There are times when friends and loved ones need more than a get-well bouquet. In this month’s issue of Michigan Prime, I share ways to offer your help and support during an emergency or a serious health crisis. The column appears in the print edition of the magazine (delivered with your Sunday Detroit Free Press) and online here, on page 3.
Written during the years I worked at home while raising my son, Writing Home has been called “a love letter to home and family life.” Some of the columns first appeared in the Sunday Daily Tribune and The Christian Science Monitor, while others were published in national magazines including Reader’s Digest, Better Homes & Gardens, Mary Engelbreit’s Home Companion, and several popular anthologies.
I’m especially proud of the fact that — within the first year of publication — I sold enough copies to donate a few hundred dollars of my proceeds to organizations serving the homeless in my community. Along the way, Writing Home has been honored with several awards, too, including one from Writer’s Digest and another from Midwest Independent Publishers Assoc. But the real rewards, for me, come from the readers who tell me how much they’ve enjoyed the book over the years. Thanks to you, dear readers, it continues to sell in local stores and workshops, and on Amazon.
Local shoppers: Writing Home is now available at the Yellow Door Art Market in downtown Berkley — an absolutely wonderful shop specializing in Michigan-made art and products.
The start of a new year is the perfect time to de-clutter our lives, whether we’re cleaning closets or ditching toxic habits and relationships. In the January 2017 issue of Michigan Prime, I discuss what we can learn from our millennial kids about being less attached to all the stuff we’ve accumulated over the years. You might be inspired to clear out your own attic! Click here and flip to page 3 to read the column.
Wishing you all a happy new year!
Though I have few regrets in my life — and I count my blessings daily — I am sorry I didn’t keep my maiden name or use it professionally when I married my husband 36 years ago. How much are we giving up when we stop using our own names? It’s a dilemma married women face, even now, and I touch on the issue in Michigan Prime this month. To read the column online, click here and flip to page 3.
Artwork by Cindy La Ferle
Sorting through my mom’s papers after she died, I found a copy of this essay, which I wrote after my father’s passing in 1992. First published in the October 1998 edition ofÂ Mary Engelbreit’s Home Companion, it’s alsoÂ included in my book,Â Writing Home.
This is a potent month for memories. Yesterday I watched while my son and the children next door tumbled like acrobats in the fallen leaves. (Is there a kid in the Midwest who hasn’t done this?) And later in the evening, I sniffed the familiar aroma of wood-burning fires, another indisputable sign that winter is on its way.
For me, the smoky scents of October always evoke a favorite memory of my father raking leaves in the small backyard of our first home. The memory is more than three decades old, but it glows as vividly as the logs crackling in the grateÂ tonight.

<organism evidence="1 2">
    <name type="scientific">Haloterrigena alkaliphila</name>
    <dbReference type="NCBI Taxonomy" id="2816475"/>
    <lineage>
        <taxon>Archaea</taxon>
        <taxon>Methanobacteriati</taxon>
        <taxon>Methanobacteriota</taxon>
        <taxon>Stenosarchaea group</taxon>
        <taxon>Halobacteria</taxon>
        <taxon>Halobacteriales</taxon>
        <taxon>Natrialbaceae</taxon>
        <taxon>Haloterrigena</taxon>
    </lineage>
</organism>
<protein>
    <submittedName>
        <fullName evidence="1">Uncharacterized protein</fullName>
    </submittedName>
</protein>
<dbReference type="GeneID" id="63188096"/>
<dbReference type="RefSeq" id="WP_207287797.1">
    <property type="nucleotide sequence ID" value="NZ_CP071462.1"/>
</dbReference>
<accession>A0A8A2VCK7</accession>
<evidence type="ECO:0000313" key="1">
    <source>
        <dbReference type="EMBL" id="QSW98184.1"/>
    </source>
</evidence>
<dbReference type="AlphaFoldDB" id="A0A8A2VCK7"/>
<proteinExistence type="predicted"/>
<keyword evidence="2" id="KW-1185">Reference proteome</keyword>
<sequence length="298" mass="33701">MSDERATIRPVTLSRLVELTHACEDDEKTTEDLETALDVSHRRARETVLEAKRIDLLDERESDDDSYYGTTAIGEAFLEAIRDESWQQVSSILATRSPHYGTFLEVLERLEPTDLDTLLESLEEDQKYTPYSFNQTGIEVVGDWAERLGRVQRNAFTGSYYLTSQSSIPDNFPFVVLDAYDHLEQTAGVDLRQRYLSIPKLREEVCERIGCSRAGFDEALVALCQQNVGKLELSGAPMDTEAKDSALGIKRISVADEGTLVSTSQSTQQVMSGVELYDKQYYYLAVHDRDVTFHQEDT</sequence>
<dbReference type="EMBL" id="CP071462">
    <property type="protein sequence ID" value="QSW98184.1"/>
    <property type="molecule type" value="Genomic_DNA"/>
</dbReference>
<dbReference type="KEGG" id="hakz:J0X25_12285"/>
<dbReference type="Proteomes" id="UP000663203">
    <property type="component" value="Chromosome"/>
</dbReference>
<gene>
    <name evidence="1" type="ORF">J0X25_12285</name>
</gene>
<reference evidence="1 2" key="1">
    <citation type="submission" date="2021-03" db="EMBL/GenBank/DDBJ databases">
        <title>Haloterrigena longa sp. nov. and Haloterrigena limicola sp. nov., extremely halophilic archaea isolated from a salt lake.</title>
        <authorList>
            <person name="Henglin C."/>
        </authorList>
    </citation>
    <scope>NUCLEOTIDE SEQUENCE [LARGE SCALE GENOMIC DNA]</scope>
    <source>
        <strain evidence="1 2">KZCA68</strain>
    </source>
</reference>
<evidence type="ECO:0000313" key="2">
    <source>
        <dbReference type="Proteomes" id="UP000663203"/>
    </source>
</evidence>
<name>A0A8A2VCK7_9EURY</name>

When I was growing up — before environmental laws — everyone in my neighborhood raked leaves into neat brown piles, then burned them near the curb or in backyard bonfires. Dry and brittle as bones, the leaves and twigs snapped furiously when introduced to a match.Â In those days, October weekends seemed to drift in clouds of gray-blue smoke — the perfect prelude to Houdiniâ€™s Halloween.
Like most fathers, mine worked on weekdays, and often spent his weekends doing yard work. Long before the term “quality time” was coined by childcare experts, Dad would enlist my help raking leaves on Sunday after church.
I offered very little assistance, preferring to toss his neatly piled leaves back into the air, or to roll in what remained of his handiwork. Regardless, he seemed to enjoy my reckless company — and I enjoyed the novelty of helping him. Unlike my mom, who would have seized the opportunity for “girl talk,” my dad didn’t always communicate with words.
On those brisk autumn afternoons, with the sun glinting through bare branches of oak and maple, it was enough for us toÂ beÂ together. He raked, I rolled, and nothing of dire importance was ever said.
By then, I understood the seasons were cyclical; that the easy days of summer would return as surely as apples had ripened every fall. But I’d also begun to grasp the concept that time trudges ahead in a straight line, like it or not, ruffling the smooth texture of our days as it marches forward. I couldn’t have explained it quite this way, but suddenly I knew I’d have to “yield with a grace,” as Robert Frost once wrote, “the end of a love or a season.”
I recall watching my handsome young father in his plaid flannel shirt while he whistled and tended his banks of smoldering leaves, their acrid smoke filling my nostrils and forcing tears. I remember wishing that everything could stay the same — that I wouldn’t have to grow up or grow old; that autumn afternoons wouldn’t bleed to winter.
It was as if I had glimpsed the distant future and seen my father’s empty chair at our Thanksgiving table.
Of course, Dad had no idea that I had stumbled on a vast, disturbing truth and was forever changed by it. He worked contentedly, pausing only to watch me or to loosen the dried leaves from the long teeth of his rake. And that is the way I like to remember him: arrested in time on that golden fall afternoon, living in the moment, always whistling.
— Cindy La Ferle